The nice thing about bacteria is that they multiply really fast. This is inconvenient if they happen to infect, but useful if you want to see how evolution works. Put antibiotics on a Petri dish with enough bacteria, and a few days later you’ll find that a lone bacterium—one that happened to be resistant to the drug’s effects—is now recolonizing the plate. It’s natural selection in action.
The reality is that every single living thing on Earth is constantly evolving, at least to some extent. But in species that don’t live and die as rapidly as bacteria, it’s hard to see the process in action.
A massive genetic study in PLOS Biology highlighted that earlier this week. Researchers looked at DNA from 215,000 people, tracking 8 million mutations to see which genetic changes were changing in frequency. They found that a number of genes—one of the gene variants that predisposes you to Alzheimer’s disease, for example—are becoming uncommon in older people, even though the genes don’t seem to directly affect childbearing. If a mutation keeps you from successfully reproducing, it follows that such a genetic change would have difficulty gaining a foothold in the larger population. Since Alzheimer’s patients generally don’t start having symptoms until after their reproductive years, the mutation shouldn’t be selected against. Similarly, groups of genes that predispose you to asthma, high cholesterol, high body mass index, and coronary artery disease seem to be becoming less common.
The authors think this might be because those predispositions somehow affect your likelihood of having children earlier—in very subtle ways. You’d need a huge sample of people to detect such a small effect, so even this large study can’t answer that question. It’s also possible that something called the grandmother hypothesis, which says that living long enough to help take care of your grandchildren makes them more likely to survive, and therefore makes your own genes more likely to be passed on, is involved. If the grandmother hypothesis is influencing our species’ evolution, it makes sense that genes causing disease late in life would become less common over time.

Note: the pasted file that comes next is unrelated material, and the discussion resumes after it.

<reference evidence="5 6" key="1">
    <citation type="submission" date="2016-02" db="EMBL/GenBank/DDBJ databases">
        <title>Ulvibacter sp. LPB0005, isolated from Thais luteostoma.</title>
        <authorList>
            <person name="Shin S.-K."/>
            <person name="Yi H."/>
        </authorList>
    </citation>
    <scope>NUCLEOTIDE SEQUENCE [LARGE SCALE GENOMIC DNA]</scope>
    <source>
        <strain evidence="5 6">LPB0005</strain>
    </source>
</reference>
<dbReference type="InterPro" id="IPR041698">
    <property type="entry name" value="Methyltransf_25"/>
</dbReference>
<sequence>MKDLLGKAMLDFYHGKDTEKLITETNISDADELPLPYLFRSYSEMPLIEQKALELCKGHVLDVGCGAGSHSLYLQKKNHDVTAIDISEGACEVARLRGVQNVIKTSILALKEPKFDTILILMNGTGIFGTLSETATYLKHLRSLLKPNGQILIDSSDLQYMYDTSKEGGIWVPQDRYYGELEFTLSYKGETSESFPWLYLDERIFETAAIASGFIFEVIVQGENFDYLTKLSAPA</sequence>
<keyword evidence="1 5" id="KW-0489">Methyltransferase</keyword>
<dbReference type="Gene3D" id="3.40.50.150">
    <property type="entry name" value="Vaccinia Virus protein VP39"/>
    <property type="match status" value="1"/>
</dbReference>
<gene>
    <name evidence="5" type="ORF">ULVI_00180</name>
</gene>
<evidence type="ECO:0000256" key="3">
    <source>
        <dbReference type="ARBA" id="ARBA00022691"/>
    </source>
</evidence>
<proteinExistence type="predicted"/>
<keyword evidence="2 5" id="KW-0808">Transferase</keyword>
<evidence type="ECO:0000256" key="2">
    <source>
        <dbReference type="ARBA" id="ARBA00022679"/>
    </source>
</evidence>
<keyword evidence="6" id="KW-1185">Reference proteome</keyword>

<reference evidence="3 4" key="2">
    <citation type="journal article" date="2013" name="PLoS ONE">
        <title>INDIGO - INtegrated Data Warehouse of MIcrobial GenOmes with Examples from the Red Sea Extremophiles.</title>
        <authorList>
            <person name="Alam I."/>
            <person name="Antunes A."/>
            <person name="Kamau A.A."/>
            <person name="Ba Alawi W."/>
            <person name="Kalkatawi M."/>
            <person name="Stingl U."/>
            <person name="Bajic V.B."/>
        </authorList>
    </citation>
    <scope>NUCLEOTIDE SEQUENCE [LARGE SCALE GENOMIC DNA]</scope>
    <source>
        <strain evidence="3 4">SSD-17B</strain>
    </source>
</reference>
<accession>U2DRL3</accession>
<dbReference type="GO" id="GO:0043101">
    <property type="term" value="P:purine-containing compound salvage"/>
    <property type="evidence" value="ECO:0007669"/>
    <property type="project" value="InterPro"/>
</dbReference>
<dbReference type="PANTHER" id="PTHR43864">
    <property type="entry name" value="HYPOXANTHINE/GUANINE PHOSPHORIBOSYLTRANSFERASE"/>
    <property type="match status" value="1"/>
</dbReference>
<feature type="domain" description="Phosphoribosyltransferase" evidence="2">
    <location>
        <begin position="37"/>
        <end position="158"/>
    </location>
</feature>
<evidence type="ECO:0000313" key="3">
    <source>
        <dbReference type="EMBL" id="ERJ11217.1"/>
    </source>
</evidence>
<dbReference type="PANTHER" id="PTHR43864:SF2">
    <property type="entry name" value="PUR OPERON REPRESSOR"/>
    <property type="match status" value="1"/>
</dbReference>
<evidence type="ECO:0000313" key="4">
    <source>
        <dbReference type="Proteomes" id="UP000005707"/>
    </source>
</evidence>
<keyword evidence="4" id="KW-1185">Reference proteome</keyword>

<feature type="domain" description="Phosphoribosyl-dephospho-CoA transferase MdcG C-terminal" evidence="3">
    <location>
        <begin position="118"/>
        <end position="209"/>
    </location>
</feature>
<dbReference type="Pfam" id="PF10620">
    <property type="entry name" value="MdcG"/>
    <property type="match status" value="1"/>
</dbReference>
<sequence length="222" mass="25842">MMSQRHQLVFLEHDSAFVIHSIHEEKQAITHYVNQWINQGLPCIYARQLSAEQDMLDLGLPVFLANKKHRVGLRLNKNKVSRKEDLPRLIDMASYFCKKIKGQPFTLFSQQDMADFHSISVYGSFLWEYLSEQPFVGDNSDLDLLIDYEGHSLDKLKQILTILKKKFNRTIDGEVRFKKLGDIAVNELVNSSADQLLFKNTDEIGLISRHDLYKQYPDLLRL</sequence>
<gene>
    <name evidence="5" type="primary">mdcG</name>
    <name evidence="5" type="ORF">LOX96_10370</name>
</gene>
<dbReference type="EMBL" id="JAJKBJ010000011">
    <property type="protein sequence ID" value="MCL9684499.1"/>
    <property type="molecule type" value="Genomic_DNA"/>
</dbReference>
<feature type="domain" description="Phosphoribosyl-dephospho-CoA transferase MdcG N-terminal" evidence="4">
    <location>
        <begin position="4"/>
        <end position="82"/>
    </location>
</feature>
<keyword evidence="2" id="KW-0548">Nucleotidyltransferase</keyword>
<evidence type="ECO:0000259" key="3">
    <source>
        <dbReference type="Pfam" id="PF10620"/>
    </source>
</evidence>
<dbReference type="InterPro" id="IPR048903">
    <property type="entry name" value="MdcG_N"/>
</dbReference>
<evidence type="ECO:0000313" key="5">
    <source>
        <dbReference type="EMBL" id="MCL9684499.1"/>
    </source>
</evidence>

This is all crucial evidence that we’re continuing to evolve as a species, and it’s easy to see why we don’t notice it happening. Evolution doesn’t look like a generation of humans suddenly including a few X-Men. It looks like the ever so slight reduction in mutations that lead to Alzheimer’s disease. The progress is slow.
To really see evolution’s effects, you have to find traits that are already common in humans and look back at how they came to be that way. The ability to drink milk is a classic case.
Humans mostly shouldn’t be able to drink milk past infancy—the majority of adults today can’t really digest it. When we’re babies, the gene that encodes an enzyme called lactase is turned on, so lactase is around to digest lactose (one of the principal components in milk). As we get older, the lactase gene is supposed to turn off. But several thousand years ago, being able to drink milk without getting sick became an advantage in some parts of the world. We’re not exactly sure why, though it probably has something to do with its nutritional value and wide availability on farms. Some evidence suggests that Europeans made cheese for some 4,000 years before any of them developed the ability to properly digest lactose. A few lucky individuals happened to acquire a mutation in the lactase gene that allowed it to stay turned on, even after infancy, and therefore allowed them to rely more heavily on dairy later in life. Those people tended to do a better job of living and having a bunch of children, and so did the offspring who got the same mutation, and so the genetic change spread.
A more modern example: Dutch men are very tall. So is most of Scandinavia, really, but the Dutch in particular. The average Dutchman is 6 feet tall, which is 7.9 inches higher than the typical height 200 years ago. Virtually every country has increased their average height because we have much better nutrition, but the Dutch have rocketed skyward at a much faster rate. Americans, for example, have only grown by 2.4 inches during that span. Why? Because that’s what Dutch women prefer.
Tall men in the Netherlands have more children than their short buddies, so they tend to produce more tall men, who go on to have generally tall babies. Dutch women of medium height are more likely to have a partner than their long-legged counterparts, and so (on average) have the most children. Being a lady of middling height means that plenty of men are taller than you, which Dutch women find desirable in a partner (again, on average—no offense to the women of the Netherlands who’ve got a thing for short men, or tall women, or, you know, whoever). If you’re a tall woman, it’s harder to find a man who can tower over you. But those tall women who do partner up actually end up having the most children of all, so the country’s reproductive habits are basically geared to produce increasingly giant babies.
These examples are obvious now, because they’re traits we can see evidence of with our own eyes (or noses, in the case of lactose intolerance). Someday, we might be able to look back with the same clarity on the genes that are only just starting to shift today. The only constant in nature is change. Genes will always mutate, and some of those mutations will be advantageous. Over time, almost everything changes a little. We just have to pay attention.
Posted with permission from Popular Science